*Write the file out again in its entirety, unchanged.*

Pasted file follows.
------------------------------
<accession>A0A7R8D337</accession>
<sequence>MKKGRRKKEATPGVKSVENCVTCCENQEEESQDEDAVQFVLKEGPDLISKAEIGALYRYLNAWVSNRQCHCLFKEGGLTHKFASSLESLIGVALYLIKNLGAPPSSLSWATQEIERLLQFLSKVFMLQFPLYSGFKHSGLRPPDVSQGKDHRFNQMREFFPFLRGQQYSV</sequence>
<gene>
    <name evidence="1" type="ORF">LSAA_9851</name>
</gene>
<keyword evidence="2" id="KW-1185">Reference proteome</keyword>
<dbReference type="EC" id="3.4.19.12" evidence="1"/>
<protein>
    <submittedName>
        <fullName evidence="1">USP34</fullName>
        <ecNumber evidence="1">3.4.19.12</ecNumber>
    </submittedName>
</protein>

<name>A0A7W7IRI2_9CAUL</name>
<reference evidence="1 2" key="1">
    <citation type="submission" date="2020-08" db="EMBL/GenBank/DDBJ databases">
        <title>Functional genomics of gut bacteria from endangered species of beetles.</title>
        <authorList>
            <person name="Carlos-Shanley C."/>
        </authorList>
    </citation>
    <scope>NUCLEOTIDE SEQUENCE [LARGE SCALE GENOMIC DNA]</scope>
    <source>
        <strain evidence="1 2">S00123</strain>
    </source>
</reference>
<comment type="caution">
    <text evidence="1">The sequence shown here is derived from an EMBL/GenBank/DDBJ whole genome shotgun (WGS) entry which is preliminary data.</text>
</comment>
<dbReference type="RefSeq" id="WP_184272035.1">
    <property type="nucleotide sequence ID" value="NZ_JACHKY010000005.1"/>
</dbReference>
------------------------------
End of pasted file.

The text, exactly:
<accession>A0A7R8D337</accession>
<sequence>MKKGRRKKEATPGVKSVENCVTCCENQEEESQDEDAVQFVLKEGPDLISKAEIGALYRYLNAWVSNRQCHCLFKEGGLTHKFASSLESLIGVALYLIKNLGAPPSSLSWATQEIERLLQFLSKVFMLQFPLYSGFKHSGLRPPDVSQGKDHRFNQMREFFPFLRGQQYSV</sequence>
<gene>
    <name evidence="1" type="ORF">LSAA_9851</name>
</gene>
<keyword evidence="2" id="KW-1185">Reference proteome</keyword>
<dbReference type="EC" id="3.4.19.12" evidence="1"/>
<protein>
    <submittedName>
        <fullName evidence="1">USP34</fullName>
        <ecNumber evidence="1">3.4.19.12</ecNumber>
    </submittedName>
</protein>

<name>A0A7W7IRI2_9CAUL</name>
<reference evidence="1 2" key="1">
    <citation type="submission" date="2020-08" db="EMBL/GenBank/DDBJ databases">
        <title>Functional genomics of gut bacteria from endangered species of beetles.</title>
        <authorList>
            <person name="Carlos-Shanley C."/>
        </authorList>
    </citation>
    <scope>NUCLEOTIDE SEQUENCE [LARGE SCALE GENOMIC DNA]</scope>
    <source>
        <strain evidence="1 2">S00123</strain>
    </source>
</reference>
<comment type="caution">
    <text evidence="1">The sequence shown here is derived from an EMBL/GenBank/DDBJ whole genome shotgun (WGS) entry which is preliminary data.</text>
</comment>
<dbReference type="RefSeq" id="WP_184272035.1">
    <property type="nucleotide sequence ID" value="NZ_JACHKY010000005.1"/>
</dbReference>